September 14, 2022
Prior to January of 2020, USDA reports were often met by analysts complaining about how the agency seemed to smooth over data with revisions that took years to make. In 2019, the over-estimated crop was so dramatic that procurement officers literally lost their jobs when corporate heads looking at the large USDA supply numbers insisted buyers get inputs bought at normal or discounted values. But the reality of regional shortages caused buyers to pay historical premiums and disappoint corporate returns.
Today’s USDA is different. It’s now viewed as a reliable source of information for end users and producers.
This week’s September WASDE report recognized:
Farmers reduced acres due to poor spring conditions and opted to move some land into Prevent Plant
Crop conditions are not great; current corn crop conditions are below 2019 levels and near 2019 levels for beans, accurately reflecting crops that have experienced yield loss
Demand needs to be reduced if supplies do not increase
USDA reports are once again becoming a usable tool for buyers and sellers to budget and manage the risk of finding equilibrium.
This week USDA pegged corn production at 13.944 billion bushels versus usage at 14.275. That is a shortage of 331 million bushels. Since we will end up with 1.525 billion bushel carryover from the old crop, we can use some of that supply and only cut our demand by 250 million bushels, which keeps U.S. ending stocks at a positive 1.219 billion bushels.
This supply is extremely tight and only reflects a 31-day supply versus a 37-day supply of old crop when futures topped at $8.27 during a delivery month.
When we compare previous quarterly stocks reports that track actual grain in the bin, and what cash markets are paying, we can identify it takes 1.200 billion bushels to keep pipeline (trains, trucks, bin sweeps) requirements satisfied. Thus supplies are so tight, there is no room for further loss. Yet, historically, when USDA cuts yield on this report, there is a 70% chance we will see a further cut.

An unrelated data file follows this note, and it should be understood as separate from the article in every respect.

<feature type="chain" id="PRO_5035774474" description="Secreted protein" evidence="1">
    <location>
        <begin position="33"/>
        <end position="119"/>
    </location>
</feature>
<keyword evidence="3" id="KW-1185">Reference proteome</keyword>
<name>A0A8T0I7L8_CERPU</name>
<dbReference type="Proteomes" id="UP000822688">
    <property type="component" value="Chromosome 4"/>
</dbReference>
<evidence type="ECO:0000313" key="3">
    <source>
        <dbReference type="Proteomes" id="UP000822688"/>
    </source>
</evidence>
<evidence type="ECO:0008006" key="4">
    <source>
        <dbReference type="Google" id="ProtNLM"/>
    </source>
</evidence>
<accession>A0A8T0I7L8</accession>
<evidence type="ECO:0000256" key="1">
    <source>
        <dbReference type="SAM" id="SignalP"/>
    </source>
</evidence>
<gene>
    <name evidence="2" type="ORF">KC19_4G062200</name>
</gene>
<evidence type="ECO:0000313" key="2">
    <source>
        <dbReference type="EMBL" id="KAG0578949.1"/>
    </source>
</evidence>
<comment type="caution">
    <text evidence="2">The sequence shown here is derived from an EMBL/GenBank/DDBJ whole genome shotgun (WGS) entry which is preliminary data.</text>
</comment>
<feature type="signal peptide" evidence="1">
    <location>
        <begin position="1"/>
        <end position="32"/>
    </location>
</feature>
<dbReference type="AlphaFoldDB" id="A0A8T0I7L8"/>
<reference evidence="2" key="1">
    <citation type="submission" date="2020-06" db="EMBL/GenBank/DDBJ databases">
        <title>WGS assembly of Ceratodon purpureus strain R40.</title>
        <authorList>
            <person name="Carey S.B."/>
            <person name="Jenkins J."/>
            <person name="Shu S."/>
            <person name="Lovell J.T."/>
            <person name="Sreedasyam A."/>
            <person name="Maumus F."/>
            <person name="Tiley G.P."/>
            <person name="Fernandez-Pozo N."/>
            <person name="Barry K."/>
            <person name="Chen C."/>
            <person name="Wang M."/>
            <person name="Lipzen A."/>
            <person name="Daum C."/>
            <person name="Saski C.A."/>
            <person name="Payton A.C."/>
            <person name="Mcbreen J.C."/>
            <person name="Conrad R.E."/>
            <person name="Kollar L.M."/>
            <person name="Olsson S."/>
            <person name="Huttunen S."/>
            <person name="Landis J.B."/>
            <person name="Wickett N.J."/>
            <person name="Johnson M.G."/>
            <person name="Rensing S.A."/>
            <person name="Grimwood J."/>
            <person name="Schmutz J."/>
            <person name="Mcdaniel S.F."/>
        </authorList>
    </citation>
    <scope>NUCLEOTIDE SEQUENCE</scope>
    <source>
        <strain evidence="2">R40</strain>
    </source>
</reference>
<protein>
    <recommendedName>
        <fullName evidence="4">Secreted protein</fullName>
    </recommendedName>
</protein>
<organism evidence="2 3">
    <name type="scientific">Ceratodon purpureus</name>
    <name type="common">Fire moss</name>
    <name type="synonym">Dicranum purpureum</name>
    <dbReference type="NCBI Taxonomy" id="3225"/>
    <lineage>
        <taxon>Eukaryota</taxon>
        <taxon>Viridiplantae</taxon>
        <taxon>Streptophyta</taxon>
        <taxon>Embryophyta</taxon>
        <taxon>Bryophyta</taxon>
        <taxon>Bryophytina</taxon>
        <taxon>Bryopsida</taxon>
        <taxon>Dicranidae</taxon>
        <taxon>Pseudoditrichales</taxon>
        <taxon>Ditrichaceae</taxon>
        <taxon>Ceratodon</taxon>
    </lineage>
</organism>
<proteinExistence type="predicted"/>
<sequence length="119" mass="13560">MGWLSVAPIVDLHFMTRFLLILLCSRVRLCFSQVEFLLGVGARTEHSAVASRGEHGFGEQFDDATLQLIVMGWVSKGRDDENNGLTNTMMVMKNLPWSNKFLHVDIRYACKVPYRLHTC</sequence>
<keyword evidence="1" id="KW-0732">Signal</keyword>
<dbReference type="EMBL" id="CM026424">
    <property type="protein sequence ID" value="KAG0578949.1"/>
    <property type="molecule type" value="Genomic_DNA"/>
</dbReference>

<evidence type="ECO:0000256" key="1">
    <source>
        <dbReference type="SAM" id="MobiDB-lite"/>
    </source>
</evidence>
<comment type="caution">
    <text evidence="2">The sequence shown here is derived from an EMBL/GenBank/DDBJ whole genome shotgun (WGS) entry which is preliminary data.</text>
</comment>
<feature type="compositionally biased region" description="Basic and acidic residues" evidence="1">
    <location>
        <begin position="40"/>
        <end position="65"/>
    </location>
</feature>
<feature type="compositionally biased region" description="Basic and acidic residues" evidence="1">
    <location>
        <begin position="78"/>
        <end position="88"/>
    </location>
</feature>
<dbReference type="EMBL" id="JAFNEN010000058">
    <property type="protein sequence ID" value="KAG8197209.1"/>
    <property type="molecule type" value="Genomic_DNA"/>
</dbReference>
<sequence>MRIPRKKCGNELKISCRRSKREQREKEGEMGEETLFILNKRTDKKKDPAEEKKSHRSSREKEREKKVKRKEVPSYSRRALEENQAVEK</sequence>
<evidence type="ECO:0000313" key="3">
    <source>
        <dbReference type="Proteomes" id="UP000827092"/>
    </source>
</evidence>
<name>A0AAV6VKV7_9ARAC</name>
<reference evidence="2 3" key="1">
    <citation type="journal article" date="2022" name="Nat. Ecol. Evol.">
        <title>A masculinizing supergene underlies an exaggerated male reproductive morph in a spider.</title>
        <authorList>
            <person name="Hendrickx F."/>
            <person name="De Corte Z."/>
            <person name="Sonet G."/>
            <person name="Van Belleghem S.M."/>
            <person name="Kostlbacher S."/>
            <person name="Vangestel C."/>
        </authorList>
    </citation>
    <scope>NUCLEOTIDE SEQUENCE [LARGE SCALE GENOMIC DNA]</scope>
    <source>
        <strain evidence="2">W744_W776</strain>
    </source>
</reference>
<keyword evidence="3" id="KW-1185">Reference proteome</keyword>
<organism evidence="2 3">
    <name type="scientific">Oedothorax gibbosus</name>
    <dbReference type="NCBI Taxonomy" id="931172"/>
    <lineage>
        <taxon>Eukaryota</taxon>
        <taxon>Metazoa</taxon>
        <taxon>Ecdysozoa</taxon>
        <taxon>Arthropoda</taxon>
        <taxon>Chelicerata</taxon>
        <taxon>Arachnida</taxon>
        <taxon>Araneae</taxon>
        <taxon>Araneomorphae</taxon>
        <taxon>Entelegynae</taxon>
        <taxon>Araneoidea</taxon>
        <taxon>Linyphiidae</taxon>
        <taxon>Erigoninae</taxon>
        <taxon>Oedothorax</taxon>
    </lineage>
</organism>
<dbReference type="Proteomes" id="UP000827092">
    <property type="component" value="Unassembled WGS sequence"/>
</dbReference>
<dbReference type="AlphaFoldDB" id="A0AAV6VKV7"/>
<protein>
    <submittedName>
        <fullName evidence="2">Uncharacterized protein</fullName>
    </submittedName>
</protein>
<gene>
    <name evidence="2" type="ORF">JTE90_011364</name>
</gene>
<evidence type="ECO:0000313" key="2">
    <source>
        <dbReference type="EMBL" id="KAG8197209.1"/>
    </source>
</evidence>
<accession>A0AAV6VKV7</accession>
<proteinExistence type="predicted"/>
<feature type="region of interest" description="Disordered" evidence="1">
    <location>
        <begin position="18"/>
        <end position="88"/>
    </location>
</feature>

Based on current weather and yield reports coming in, it looks like that is a reasonable assumption to see further supply reduction. At this point, that would require a 1:1 cut in demand.
Impacts of lower demand
Cutting demand is not a good thing for any industry. Usually, it takes either a price that is so high it causes unprofitability, or it forces end users to shut down (or both). Some shut down for a season while others, like a few livestock producers, might retire.
The last time we saw a dramatic forced demand reduction, it took over three years to win that demand back, and prices tanked in the meantime.
If we as an industry see demand pulling back, that is a farmer’s signal that you better sell --a lot. This will not be easy to see because we all think the market has to go to $XX.00 corn in order to cut demand. But that is not necessarily true. Demand can decline because actual cash markets in the west are as much as 2.00+ per bushel over futures, which means some livestock yards are paying as much as $9 per bu. for corn.